So how can we understand this irregular stock market behavior?  I like to say that when it comes to the overall stock market, there are only 2 “fundamentals” that matter: (1) How much money is there? and (2) How much does that money want to be invested?

As long as the Fed keeps goosing the economy with additional money, factor #1 keeps working in the bulls’ favor.  Maybe someday there will be new leadership at the Fed who decide that continually pumping money into the banking system to prop up the stock market is not a good idea.  But for now, we are stuck with a Fed staff who print money, and insist that it is “not QE”.  Investors should adapt themselves to the market they face, and not the market they would like to have.

And investors who want to win at this game should attune themselves to how much intervention the Fed is engaged in.  This has been an important topic lately in our Daily Edition.  See https://www.mcoscillator.com/market_reports/.  Recent issues have focused on how the Fed’s activity in the market for “repurchase agreements”, or “repos”, is having an enormous effect on the behavior of stock prices, outweighing other factors like seasonality and sentiment.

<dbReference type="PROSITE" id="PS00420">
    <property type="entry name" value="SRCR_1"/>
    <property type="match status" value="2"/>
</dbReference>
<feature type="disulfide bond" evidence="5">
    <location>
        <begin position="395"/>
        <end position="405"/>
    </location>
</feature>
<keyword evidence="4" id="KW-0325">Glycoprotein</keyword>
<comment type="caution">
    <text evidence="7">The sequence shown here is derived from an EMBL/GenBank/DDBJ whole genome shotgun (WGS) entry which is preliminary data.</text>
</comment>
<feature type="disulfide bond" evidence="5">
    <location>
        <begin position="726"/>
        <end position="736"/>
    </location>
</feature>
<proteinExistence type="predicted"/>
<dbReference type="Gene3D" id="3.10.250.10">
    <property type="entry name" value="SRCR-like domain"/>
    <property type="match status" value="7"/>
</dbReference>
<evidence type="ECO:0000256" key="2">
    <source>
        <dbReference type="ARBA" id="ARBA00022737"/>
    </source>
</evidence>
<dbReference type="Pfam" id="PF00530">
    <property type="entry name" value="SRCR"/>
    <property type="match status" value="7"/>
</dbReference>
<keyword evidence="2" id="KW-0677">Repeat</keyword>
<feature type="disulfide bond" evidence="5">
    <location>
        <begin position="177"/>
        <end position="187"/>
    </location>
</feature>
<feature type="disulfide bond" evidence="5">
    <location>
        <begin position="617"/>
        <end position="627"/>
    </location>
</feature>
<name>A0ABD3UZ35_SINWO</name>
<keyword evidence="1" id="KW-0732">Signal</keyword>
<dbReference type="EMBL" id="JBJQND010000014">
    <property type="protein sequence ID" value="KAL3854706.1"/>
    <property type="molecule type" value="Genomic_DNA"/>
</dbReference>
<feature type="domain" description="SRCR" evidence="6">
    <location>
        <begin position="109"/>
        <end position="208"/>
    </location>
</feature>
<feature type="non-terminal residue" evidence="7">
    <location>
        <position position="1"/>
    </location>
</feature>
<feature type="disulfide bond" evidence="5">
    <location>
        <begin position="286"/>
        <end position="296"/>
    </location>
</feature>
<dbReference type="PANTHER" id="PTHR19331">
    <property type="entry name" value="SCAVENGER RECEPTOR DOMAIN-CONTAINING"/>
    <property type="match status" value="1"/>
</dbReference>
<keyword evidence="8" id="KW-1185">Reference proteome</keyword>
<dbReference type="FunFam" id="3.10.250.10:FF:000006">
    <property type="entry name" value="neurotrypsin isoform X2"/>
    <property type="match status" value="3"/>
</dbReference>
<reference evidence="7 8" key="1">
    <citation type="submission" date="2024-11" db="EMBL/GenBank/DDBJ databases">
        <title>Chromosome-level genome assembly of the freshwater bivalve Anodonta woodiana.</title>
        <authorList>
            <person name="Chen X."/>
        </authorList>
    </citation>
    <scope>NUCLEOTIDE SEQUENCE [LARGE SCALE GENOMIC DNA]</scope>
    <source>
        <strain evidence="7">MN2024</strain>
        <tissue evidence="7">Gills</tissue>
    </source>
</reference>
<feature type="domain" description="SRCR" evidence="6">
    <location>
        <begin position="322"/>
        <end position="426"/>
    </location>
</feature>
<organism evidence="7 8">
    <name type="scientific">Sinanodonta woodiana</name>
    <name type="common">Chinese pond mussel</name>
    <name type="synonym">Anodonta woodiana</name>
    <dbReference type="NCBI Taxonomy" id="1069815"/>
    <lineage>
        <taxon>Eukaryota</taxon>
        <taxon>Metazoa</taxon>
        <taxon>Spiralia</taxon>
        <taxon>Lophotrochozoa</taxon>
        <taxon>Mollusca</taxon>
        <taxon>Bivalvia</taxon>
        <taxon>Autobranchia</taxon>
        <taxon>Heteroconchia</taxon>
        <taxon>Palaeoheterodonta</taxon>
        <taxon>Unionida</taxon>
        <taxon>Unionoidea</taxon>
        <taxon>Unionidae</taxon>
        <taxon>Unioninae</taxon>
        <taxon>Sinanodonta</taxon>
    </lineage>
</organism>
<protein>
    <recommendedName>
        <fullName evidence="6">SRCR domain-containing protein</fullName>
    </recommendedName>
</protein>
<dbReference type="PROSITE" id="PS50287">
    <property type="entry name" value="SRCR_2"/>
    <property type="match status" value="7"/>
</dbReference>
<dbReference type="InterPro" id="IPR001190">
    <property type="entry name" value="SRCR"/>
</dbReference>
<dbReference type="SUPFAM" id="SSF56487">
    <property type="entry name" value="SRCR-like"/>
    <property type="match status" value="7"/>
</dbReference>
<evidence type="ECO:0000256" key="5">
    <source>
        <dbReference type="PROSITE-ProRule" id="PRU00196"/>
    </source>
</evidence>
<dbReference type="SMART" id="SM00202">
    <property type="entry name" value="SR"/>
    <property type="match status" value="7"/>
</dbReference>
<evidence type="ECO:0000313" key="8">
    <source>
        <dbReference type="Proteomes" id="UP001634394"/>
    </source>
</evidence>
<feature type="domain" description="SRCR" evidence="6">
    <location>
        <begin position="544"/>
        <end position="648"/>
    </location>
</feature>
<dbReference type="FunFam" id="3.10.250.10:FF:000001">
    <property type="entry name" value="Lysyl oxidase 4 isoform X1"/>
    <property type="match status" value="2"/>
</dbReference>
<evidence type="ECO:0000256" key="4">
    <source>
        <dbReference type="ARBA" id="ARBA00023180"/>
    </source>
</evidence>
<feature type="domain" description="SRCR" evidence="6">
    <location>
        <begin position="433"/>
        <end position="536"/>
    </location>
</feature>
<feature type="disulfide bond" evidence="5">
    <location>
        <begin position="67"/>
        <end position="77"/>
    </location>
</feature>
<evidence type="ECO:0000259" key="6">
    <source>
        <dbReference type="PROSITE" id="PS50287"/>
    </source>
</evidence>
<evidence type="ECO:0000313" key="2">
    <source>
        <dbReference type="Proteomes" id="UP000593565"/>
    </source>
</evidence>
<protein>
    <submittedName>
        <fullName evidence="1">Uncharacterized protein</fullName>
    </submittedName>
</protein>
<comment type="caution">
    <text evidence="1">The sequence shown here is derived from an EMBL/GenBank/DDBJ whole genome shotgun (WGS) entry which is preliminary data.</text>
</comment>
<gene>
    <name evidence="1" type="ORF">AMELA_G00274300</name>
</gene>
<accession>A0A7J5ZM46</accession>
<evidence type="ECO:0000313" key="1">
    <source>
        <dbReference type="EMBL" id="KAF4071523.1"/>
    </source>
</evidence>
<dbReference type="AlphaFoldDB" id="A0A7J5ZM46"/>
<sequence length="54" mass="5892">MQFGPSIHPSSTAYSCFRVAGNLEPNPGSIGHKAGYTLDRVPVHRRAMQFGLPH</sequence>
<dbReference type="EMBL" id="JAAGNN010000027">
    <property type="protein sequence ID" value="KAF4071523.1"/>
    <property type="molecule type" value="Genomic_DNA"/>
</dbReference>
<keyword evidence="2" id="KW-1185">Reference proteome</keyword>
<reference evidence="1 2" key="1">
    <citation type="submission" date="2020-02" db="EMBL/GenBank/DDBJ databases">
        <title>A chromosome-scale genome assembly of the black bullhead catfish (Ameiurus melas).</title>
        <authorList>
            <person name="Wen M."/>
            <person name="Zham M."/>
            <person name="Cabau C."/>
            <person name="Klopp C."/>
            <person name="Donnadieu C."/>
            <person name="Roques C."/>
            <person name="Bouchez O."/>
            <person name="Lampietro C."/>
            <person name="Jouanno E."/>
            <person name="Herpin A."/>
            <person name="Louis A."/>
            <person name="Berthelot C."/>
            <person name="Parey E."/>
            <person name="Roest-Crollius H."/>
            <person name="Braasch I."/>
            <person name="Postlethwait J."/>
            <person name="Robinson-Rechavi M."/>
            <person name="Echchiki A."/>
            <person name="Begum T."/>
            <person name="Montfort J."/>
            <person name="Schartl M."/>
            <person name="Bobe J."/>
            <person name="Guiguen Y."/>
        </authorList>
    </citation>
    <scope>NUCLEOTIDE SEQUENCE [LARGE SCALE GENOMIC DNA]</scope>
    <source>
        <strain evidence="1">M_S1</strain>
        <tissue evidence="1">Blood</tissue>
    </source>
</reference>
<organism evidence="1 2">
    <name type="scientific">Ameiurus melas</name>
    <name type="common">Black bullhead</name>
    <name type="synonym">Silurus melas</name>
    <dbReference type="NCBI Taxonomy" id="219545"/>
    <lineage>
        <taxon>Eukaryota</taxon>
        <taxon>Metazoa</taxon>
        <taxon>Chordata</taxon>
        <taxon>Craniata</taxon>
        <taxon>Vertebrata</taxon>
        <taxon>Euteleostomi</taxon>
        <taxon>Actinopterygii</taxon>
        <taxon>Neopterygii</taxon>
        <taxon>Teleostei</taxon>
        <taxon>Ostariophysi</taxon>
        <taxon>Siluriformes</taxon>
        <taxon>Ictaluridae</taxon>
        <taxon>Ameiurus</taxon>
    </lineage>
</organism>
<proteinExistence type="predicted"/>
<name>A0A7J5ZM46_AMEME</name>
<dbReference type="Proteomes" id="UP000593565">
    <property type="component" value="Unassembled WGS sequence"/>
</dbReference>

Tom McClellan
Editor, The McClellan Market Report

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About the author

Sherman and Marian's son Tom McClellan has done extensive analytical spreadsheet development for the stock and commodities markets, including the synthesizing of the four-year Presidential Cycle Pattern. He has fine tuned the rules for interrelationships between financial markets to provide leading indications for important market and economic data. Tom is a graduate of the U.S. Military Academy at West Point where he studied aerospace engineering, and he served as an Army helicopter pilot for 11 years. He began his own study of market technical analysis while still in the Army, and discovered ways to expand the use of his parents' indicators to forecast future market turning points. Tom views the movements of prices in the financial market through the eyes of an engineer, which allows him to focus on what the data really say rather than interpreting events according to the same "conventional wisdom" used by other analysts. In 1993, he left the Army to join his father in pursuing a new career doing this type of analysis. Tom and Sherman spent the next 2 years refining their analysis techniques and laying groundwork. In April 1995 they launched their newsletter, The McClellan Market Report, an 8 page report covering the stock, bond, and gold markets, which is published twice a month. They utilize the unique indicators they have developed to present their view of the market's structure as well as their forecasts for future trend direction and the timing of turning points. A Daily Edition was added in February 1998 to give subscribers daily updates on their indicators and also provide market position indications for stocks, bonds and gold. Their subscribers range from individual investors to professional fund managers. Tom serves as editor of both publications, and runs the newsletter business from its location in Lakewood, WA.